We Tell the Truth

This post is excerpted from a sermon on Matthew 28:1-15, preached at Peace Mennonite Church on April 16, 2017.


tomb-garden-of-jesus-5-1442292-1279x850When we talk about witnesses to the resurrection, we almost always—and only—talk about the women. The faithful women were the ones who heard the angel message, saw the empty tomb, and went to tell people that Christ was risen.

But, according to Matthew, there were guards who also heard the angel message, saw the empty tomb, and went to tell people that Christ was risen.

Of course, the results of their resurrection reports turn out quite different. The Mary’s pass along Jesus’ message for the disciples to meet him in Galilee, and six verses later “the disciples went to Galilee.”

The guards tell the chief priests “everything that had happened,” and the religious leaders pay the guards to change their story. “’You must say, ‘His disciples came by night and stole him away while we were asleep.’”

The women did as Jesus told them—they went forth and proclaimed the truth. The truth of love; the truth of peace; the truth of life—the truth about real power. That truth is in our world.

But the guards also did as the authorities told them—they went forth and proclaimed the lie. The lie of animosity; the lie of violence; the lie of death—the lie about real power. Those lies are also in our world.

  • The lie that dropping bombs is helpful and will make us safe.
  • The lie that building a wall will keep out the bad guys and make us safe.
  • The lie that letting police departments continue with racist practices will improve morale and make us safe.
  • The lie that executing criminals will deter crime and make us safe.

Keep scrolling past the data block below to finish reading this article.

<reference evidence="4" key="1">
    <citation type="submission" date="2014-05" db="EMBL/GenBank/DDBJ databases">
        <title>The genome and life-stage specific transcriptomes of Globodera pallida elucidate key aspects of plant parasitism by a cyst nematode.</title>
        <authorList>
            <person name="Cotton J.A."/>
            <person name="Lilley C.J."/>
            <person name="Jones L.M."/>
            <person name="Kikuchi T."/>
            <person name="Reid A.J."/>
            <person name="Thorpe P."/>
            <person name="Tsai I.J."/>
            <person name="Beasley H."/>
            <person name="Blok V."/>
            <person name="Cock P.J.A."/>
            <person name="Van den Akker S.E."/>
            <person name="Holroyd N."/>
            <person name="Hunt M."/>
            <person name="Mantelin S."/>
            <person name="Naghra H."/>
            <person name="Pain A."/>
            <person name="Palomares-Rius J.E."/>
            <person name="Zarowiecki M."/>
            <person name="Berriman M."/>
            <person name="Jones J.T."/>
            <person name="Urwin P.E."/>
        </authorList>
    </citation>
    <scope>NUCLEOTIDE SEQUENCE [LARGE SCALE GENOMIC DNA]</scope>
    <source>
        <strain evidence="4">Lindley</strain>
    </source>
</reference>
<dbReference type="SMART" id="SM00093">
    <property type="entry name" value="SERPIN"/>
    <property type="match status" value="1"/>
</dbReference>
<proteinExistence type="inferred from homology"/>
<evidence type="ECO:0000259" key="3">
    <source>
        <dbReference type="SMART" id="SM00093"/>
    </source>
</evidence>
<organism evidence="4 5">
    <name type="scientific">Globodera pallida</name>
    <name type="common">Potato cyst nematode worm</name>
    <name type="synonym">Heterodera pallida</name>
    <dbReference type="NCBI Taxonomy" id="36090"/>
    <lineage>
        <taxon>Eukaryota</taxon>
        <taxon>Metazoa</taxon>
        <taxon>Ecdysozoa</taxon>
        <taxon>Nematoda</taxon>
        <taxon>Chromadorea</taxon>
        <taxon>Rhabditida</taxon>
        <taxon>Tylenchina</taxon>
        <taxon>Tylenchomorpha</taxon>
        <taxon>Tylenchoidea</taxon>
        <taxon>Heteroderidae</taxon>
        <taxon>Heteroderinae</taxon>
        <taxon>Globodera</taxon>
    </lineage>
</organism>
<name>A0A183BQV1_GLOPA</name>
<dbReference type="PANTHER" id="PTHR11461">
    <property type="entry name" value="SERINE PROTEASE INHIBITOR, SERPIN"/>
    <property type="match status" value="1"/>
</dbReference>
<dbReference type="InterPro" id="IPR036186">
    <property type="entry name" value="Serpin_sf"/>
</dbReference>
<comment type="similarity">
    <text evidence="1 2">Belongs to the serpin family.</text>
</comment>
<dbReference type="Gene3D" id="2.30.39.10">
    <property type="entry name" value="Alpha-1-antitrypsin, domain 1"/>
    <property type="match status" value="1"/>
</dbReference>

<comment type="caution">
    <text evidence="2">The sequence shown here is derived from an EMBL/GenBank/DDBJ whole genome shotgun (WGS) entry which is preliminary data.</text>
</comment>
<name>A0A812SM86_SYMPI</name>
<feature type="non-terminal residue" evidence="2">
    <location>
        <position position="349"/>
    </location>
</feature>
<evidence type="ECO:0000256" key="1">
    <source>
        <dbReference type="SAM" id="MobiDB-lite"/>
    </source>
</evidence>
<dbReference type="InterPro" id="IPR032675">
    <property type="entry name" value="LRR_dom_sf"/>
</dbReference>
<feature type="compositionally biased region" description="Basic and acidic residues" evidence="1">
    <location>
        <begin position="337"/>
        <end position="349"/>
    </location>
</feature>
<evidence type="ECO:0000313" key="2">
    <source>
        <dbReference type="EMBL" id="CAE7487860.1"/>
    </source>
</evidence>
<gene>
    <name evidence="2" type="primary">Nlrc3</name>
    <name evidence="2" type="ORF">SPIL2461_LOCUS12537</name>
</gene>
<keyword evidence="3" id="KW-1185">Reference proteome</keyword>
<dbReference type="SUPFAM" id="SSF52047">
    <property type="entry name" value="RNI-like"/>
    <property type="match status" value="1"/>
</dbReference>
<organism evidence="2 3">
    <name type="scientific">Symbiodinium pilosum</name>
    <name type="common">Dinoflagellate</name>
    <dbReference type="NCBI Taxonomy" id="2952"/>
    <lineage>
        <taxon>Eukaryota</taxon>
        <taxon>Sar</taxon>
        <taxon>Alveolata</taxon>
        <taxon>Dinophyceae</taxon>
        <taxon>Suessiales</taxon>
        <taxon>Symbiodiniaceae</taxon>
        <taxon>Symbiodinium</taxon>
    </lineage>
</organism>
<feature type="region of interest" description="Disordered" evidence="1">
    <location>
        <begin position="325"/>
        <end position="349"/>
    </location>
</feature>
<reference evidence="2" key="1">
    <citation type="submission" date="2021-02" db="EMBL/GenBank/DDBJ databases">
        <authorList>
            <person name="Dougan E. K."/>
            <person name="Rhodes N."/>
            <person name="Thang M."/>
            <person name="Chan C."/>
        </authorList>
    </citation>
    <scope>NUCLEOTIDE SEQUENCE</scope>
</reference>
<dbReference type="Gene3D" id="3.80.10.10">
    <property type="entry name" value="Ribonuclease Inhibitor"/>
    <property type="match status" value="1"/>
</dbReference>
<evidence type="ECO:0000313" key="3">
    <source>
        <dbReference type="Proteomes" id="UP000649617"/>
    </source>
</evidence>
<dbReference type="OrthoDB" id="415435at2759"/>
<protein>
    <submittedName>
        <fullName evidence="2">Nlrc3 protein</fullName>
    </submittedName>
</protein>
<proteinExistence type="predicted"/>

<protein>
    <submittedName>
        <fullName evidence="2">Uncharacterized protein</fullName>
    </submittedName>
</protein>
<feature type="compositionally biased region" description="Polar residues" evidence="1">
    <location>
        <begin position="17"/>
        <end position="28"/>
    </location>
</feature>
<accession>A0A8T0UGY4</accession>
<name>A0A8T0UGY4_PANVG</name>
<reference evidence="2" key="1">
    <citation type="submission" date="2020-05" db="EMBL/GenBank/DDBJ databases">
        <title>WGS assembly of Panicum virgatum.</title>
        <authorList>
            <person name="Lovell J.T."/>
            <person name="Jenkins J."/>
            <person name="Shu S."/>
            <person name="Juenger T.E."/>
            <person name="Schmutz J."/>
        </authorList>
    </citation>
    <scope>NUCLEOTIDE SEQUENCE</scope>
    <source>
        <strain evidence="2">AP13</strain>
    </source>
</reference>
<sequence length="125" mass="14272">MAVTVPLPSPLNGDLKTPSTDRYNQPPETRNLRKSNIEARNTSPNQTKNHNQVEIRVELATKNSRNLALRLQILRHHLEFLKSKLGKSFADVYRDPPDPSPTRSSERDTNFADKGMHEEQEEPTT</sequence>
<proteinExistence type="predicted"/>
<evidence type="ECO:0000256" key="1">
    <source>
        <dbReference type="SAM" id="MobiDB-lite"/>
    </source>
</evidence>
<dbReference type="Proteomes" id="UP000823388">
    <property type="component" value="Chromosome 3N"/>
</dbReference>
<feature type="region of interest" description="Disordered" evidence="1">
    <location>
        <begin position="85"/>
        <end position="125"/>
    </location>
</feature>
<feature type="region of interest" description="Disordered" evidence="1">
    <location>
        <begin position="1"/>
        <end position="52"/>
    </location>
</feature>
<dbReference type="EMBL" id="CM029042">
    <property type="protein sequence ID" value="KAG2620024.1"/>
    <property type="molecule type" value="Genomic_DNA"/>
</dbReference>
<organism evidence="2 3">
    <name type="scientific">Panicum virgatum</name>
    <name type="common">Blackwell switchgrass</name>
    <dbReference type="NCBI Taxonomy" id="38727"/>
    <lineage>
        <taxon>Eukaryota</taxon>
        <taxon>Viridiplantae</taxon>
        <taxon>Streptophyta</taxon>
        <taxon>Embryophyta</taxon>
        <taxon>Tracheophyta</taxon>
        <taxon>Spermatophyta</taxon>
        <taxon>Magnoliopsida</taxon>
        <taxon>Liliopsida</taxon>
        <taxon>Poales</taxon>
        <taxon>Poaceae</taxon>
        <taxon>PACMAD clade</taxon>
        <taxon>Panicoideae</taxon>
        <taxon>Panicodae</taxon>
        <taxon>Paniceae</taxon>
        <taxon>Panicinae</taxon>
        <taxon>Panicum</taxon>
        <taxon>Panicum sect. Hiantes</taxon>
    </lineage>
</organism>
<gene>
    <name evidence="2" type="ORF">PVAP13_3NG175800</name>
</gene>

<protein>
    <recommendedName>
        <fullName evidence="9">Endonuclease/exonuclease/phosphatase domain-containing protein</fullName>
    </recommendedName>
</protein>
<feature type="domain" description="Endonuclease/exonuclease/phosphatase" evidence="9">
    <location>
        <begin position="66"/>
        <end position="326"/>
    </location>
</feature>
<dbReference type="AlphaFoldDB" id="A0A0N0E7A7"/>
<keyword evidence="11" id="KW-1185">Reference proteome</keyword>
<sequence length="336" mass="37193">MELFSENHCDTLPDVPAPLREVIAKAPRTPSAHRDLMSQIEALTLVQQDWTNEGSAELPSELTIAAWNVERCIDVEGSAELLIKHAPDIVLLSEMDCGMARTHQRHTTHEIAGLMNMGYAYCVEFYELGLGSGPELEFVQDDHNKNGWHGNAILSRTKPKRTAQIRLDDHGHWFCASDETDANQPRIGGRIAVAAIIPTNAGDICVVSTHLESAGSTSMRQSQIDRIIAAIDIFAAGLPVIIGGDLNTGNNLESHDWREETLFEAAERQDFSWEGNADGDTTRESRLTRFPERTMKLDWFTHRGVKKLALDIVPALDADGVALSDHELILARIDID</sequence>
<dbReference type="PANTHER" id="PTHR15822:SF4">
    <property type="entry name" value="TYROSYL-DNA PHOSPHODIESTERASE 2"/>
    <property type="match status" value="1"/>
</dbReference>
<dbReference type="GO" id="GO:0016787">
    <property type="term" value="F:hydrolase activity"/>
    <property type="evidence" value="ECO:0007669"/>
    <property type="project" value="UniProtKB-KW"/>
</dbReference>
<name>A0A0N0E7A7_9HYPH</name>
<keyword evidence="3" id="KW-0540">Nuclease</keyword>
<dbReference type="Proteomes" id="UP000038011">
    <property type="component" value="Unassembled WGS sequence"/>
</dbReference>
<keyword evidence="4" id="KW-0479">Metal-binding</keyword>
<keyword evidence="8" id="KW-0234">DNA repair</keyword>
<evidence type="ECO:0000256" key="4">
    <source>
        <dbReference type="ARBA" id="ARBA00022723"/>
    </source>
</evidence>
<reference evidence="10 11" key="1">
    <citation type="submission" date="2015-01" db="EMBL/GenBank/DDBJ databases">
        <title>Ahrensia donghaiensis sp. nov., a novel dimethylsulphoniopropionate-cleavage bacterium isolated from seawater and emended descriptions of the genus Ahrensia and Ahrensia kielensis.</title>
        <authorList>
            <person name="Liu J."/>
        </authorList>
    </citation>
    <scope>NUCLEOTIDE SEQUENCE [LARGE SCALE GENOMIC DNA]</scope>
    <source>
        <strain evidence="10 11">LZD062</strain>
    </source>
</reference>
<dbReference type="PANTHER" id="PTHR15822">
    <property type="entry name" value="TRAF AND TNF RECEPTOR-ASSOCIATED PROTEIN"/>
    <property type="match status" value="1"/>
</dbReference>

• The lie that churches need armed security forces to make us safe.

The lies are often about keeping us safe. Which really means keeping those in power safe. Maintaining the Pax Romana. The Pax Americana.

The Resurrection is Good News. It is truth. And human lies cannot change the truth. Human lies cannot change the ultimate reality of God as manifest in the risen Christ. But human lies can change how the resurrection affects our lives and our world in this moment.

It matters if we take the money—or security, or comfort—from the powers that be and join the guards in their lies:

  • We must sacrifice the few for the many.
  • We should trust the power of the authorities.
  • Violence keeps us safe.
  • Death wins.

It matters if we worship Jesus and join the women in proclaiming the truth:

  • All are beloved and must be cared for.
  • We should trust in the power of God.
  • Violence begets more violence.
  • Divine life is more powerful than death.

The call of Easter is at once simple and difficult: to tell the truth of the Resurrection in a world obsessed with death.

Even when they offer money or status or comfort or safety if we would only repeat their version of the story—we tell the truth.

Even when people look at us like we’re crazy, and we start to feel a little crazy—we tell the truth.

Even when the lies are so loud they seem to drown out our tired voices—we tell the truth.

There we no sleeping guards. No sneaky disciples.

There was an earthquake and an angel and a risen savior.

There is the power of God in this world that has overcome, is overcoming, will overcome all the forces of death.

We tell the truth: Jesus Christ is risen. He is risen indeed.

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